Teenager on target to complete virtual Tour de France challenge
Scottish teenager Grace McCabe is a day away from completing an impressive cycling challenge. The 17-year-old from Strathaven in South Lanarkshire has been riding a virtual version of the Tour de France. And she is determined to show other females that they can be as good as the male riders.
Grace said: “I have watched the Tour de France many times as a child and I have always dreamed of riding it one day. But still in 2020, it is a men-only race and I think this is crazy. Why don’t we have the same race for women?”
Starting on her 17th birthday on June 19, Grace, who is in sixth year at Strathaven Academy, has been riding day after day for almost three weeks.
She is following the same daily “stages” as the 2018 Tour de France – “my favourite tour to date,” she said – but riding her miles on local roads or indoors on a turbo.
Her aim each day is to reach the same elevation as the equivalent Tour de France mountain stage or the same time as the fastest rider.
So far, the keen cyclist has ridden days of up to 200km on local roads, Swift efforts of 1000m elevation and done many two ride days, such as a road cycle in the morning followed by a Swift ride in the afternoon.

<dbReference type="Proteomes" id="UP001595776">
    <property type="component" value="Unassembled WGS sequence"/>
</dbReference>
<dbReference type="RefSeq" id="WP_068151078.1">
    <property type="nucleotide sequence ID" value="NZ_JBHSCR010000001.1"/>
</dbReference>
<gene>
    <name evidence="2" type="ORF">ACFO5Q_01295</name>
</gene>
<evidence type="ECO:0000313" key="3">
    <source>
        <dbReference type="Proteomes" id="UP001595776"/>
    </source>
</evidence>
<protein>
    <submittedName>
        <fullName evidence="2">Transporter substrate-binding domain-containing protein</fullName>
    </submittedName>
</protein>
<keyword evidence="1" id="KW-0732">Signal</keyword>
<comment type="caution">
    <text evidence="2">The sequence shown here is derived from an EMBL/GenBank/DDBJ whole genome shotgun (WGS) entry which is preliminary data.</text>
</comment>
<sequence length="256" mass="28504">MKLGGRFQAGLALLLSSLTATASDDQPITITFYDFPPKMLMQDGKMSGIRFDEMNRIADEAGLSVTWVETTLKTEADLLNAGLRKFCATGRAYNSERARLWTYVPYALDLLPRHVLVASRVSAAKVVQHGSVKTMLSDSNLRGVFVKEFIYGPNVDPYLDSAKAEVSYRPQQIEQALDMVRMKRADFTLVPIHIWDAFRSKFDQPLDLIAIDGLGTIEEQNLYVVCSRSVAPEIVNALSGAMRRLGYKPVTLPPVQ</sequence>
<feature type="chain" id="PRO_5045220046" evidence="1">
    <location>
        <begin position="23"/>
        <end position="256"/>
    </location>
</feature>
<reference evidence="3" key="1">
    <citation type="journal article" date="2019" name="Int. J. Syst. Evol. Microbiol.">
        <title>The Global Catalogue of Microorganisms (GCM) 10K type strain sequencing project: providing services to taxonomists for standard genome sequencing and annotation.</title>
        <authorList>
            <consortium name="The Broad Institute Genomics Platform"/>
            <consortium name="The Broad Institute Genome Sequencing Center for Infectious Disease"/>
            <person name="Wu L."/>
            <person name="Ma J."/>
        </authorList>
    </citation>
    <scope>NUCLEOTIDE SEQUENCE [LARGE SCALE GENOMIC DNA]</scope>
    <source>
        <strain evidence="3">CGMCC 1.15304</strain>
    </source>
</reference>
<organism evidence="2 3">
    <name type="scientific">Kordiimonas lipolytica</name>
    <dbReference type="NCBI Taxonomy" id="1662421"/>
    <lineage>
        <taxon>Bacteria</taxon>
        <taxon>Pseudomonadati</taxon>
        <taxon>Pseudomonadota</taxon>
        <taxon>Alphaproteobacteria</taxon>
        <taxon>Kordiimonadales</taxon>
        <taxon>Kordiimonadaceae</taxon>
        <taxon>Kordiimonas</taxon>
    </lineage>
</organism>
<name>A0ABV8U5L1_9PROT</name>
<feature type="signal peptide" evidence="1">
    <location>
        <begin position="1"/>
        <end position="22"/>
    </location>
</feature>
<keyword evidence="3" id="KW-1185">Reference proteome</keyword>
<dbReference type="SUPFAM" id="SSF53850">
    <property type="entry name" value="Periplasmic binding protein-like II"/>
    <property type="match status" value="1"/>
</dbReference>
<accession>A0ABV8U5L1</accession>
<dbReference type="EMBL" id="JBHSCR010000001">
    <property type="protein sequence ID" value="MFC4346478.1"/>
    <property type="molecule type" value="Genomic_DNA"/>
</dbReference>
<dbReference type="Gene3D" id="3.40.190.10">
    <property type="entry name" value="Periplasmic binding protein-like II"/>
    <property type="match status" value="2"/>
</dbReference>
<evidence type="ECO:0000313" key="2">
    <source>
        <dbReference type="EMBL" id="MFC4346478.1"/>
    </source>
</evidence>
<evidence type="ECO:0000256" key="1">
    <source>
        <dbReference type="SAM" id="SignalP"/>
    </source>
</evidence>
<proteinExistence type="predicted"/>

She has taken only two recovery days, just like the Tour de France riders.
Her dad, Gary, and a few cycling friends have joined her for some of the cycling days, although, she said: “I can’t expect anyone to cycle with me day after day. Most people think it’s crazy distances.
“Basically, I like a challenge and this it something I want to push myself to do.”
Despite being so young, Grace, who races at national level in junior cross-country mountain biking, believes in her ability to keep going day after day.
She said: “I know my body won’t give out. I have done a few endurance rides before and while they are hard physically I have the strength to keep going.
“I also love cycling. It’s just what I do.
“The hardest thing is the mental side of the challenge. There are times when my brain wants me to stop cycling but I have to keep telling myself I can do it and keep going.”
Grace’s ride for MND Scotland
Further motivation comes from the goal of raising money for MND Scotland. She chose the charity after her second cousin, James Evans, from Bristol, died aged 36 in 2018 from the incurable neurological disease.
Grace said: “I was going to do the Tour de France challenge simply for my own achievement – as something bigger than I have ever done.
“But I decided to put the event to good use and raise money for a charity that is poignant to my family.
“Now that people have made donations and pledges, it is spurring me on to make sure I keep cycling.”
‘There should be a TDF for women’
Grace, who lives with her parents, Eleanor and Gary and younger sister Naomi, 13, believes there are still significant differences for women and men in sport.
She launched a #RespectThePonytail campaign last year to promote females in sport.
She said: “There could be so many more opportunities for girls and women in sport and especially endurance cycling events like the Tour de France.
“I hope that others will see what I am doing and perhaps be encouraged to do something similar.”
To donate search “Tour de France Challenge” at gofundme.com. Follow Grace on Instagram @graceemccabe and Twitter: @GraceMcCaBlog